Creative Glut by Karl Shapiro
Selected Essays

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Trenchant prose writings on poetry, poets, and cultural matters by one of the most important essayists of his generation. Edited with an Introduction by Robert Phillips. A lively and slashing critic...reading him one feels windows opening, clouds passing, sunlight, and a fresh breeze entering the room. —Joseph Epstein

About Karl Shapiro

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Karl Shapiro won the Pulitzer Prize in 1945 for V-Letter and Other Poems (1944). Born in Baltimore, he attended the University of Virginia and Johns Hopkins University. After service in the army, he was appointed consultant in poetry at the Library of Congress in 1946 and joined the faculty of Johns Hopkins. There he taught writing courses until his resignation in 1950 to become editor, for a period, of Poetry. Shapiro is an accomplished poet in a wide variety of styles. Like others of his generation, his early work displays a concern with life and institutions of modern society. His later work included a series of bold love poems, The White-Haired Lover (1968). Typical of critics' response to Shapiro is Ralph J. Mills, Jr.'s assessment of The Bourgeois Poet (1964), in which Shapiro "breaks with accepted metrical patterns to attempt a poetry of direct speech. . . ."The Bourgeois Poet' definitely has about it the air of a new imaginative release. Irony and social criticism are still there, but autobiography, invective, heavy doses of sexuality. . . and an occasional prophetic note are now blended together" (Contemporary American Poetry).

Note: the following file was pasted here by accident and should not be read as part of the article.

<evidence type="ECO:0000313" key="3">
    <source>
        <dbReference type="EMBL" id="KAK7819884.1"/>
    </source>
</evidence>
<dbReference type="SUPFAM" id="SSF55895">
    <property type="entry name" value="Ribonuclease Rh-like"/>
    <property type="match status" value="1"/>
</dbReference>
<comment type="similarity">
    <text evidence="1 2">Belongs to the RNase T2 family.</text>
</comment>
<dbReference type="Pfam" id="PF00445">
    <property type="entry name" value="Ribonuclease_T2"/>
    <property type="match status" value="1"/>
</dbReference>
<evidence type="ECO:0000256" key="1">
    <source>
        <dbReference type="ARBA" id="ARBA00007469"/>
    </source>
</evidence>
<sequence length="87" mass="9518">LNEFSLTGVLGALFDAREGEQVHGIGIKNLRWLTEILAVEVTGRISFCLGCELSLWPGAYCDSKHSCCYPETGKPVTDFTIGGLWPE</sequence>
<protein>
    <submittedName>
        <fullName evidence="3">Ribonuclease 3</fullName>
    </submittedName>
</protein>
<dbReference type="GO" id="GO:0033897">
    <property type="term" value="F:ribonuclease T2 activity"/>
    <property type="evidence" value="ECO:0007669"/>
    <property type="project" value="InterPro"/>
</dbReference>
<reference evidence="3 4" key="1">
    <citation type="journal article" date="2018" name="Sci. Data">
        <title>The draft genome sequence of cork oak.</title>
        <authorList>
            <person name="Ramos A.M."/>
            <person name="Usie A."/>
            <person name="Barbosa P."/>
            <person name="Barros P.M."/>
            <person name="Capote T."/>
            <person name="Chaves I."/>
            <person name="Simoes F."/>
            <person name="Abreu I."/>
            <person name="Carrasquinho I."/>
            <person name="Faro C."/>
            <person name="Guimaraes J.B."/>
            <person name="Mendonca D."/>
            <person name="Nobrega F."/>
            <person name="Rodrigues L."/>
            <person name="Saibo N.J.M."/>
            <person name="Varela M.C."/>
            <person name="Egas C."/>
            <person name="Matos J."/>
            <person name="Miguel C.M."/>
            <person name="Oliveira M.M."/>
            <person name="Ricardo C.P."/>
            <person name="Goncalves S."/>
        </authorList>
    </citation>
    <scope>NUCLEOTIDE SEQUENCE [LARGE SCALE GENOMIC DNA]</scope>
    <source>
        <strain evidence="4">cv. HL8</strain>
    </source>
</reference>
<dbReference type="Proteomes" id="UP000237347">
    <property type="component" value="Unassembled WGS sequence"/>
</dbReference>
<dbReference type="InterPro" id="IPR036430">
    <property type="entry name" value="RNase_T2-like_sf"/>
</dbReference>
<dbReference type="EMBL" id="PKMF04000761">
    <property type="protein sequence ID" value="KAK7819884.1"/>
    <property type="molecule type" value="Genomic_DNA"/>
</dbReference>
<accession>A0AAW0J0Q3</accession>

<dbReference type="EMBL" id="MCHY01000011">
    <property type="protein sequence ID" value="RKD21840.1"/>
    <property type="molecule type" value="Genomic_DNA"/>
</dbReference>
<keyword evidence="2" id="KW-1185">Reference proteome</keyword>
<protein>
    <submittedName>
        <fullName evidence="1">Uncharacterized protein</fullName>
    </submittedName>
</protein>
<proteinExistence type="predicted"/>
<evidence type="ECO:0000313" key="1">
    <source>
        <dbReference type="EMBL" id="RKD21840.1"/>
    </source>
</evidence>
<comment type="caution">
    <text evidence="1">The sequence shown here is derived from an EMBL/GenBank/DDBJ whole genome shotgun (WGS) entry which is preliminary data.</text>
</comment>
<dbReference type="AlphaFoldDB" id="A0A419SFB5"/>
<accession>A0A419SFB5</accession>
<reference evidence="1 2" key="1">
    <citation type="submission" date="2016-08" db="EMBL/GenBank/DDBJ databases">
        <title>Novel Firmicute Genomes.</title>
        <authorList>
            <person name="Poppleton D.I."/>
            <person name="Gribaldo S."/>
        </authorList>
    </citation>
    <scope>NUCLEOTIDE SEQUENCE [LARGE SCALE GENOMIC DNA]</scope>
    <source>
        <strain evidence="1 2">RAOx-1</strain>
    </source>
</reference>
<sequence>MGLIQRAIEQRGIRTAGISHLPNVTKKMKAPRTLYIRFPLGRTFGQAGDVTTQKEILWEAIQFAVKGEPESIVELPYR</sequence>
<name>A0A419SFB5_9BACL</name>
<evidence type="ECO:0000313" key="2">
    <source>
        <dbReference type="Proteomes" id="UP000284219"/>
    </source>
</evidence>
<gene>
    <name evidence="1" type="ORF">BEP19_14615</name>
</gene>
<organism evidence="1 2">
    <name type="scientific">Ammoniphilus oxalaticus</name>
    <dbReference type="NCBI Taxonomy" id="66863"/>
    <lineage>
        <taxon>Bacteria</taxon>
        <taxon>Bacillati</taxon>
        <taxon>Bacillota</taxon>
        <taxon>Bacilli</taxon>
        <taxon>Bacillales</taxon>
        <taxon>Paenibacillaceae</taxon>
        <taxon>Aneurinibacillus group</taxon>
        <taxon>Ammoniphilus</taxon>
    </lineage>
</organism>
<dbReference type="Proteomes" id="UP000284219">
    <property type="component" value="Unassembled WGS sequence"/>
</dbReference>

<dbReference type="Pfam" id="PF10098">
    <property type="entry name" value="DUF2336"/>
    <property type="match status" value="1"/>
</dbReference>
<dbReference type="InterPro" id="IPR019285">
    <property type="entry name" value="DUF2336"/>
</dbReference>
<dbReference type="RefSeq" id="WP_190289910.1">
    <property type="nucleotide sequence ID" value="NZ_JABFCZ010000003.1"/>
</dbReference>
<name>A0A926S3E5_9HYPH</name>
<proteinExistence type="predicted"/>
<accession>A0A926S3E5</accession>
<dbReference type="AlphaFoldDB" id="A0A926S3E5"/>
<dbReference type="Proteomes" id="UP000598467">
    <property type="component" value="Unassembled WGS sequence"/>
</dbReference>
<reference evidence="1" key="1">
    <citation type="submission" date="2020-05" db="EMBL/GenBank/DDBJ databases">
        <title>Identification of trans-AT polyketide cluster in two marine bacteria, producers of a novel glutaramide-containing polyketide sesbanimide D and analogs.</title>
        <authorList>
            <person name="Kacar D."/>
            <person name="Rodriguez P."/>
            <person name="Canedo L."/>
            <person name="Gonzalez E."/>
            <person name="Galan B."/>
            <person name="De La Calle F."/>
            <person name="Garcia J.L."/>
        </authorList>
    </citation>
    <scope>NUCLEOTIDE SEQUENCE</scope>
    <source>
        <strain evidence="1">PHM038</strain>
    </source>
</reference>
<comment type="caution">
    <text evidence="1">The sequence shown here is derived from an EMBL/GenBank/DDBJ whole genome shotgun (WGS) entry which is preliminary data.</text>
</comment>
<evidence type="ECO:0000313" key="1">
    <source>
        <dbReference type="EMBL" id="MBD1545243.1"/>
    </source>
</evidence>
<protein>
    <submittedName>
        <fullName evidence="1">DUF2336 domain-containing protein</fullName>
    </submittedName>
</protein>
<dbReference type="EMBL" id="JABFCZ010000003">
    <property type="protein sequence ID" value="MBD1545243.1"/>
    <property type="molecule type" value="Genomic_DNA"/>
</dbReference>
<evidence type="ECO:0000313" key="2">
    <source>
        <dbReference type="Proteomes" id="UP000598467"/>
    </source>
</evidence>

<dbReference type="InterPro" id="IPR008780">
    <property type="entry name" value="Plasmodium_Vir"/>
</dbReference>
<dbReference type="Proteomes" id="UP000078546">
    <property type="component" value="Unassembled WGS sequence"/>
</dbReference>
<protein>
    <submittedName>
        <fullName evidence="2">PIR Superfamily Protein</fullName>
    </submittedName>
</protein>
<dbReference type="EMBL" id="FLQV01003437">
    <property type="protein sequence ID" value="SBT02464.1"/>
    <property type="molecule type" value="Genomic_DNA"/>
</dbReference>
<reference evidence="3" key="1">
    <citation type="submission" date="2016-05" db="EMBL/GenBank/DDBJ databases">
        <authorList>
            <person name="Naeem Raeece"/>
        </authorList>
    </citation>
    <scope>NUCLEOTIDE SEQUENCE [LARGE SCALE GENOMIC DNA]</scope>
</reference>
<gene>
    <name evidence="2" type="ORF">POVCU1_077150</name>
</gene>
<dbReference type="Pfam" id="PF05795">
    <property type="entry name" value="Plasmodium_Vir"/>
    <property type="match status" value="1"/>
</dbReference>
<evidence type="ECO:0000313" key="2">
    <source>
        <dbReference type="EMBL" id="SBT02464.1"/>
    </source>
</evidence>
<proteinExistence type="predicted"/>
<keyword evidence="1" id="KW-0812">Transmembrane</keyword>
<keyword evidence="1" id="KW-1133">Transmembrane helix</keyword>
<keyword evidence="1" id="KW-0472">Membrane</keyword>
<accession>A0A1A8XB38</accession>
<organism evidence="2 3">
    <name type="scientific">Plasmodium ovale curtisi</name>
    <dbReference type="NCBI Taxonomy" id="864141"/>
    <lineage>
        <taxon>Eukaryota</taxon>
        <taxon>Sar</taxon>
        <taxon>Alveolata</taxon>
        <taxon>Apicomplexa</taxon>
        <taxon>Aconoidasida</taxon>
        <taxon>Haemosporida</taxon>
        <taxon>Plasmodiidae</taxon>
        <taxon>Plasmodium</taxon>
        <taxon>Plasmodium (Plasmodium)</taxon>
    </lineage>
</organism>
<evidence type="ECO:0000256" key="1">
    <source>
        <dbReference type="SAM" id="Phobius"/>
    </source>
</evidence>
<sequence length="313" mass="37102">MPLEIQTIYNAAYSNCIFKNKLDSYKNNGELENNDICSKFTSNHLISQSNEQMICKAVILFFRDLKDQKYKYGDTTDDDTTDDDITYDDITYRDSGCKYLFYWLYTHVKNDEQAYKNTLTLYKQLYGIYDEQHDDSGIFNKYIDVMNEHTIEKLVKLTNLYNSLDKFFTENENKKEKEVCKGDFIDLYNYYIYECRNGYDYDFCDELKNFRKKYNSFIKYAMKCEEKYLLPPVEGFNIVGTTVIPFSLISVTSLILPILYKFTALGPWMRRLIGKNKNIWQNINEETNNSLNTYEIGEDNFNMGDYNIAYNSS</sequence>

Published February 23, 2004 by Ivan R. Dee. 368 pages
Genres: Literature & Fiction, History, Education & Reference. Fiction

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In this volume of literary reviews and personal essays, the Pulitzer Prize-winning poet speaks harshly of Eliot and""The Waste Land.""""That it is lacking in unity is obvious,"" he writes.""The straight descriptive passages are weak: the section titled 'A Game of Chess' is one of the dullest and ...

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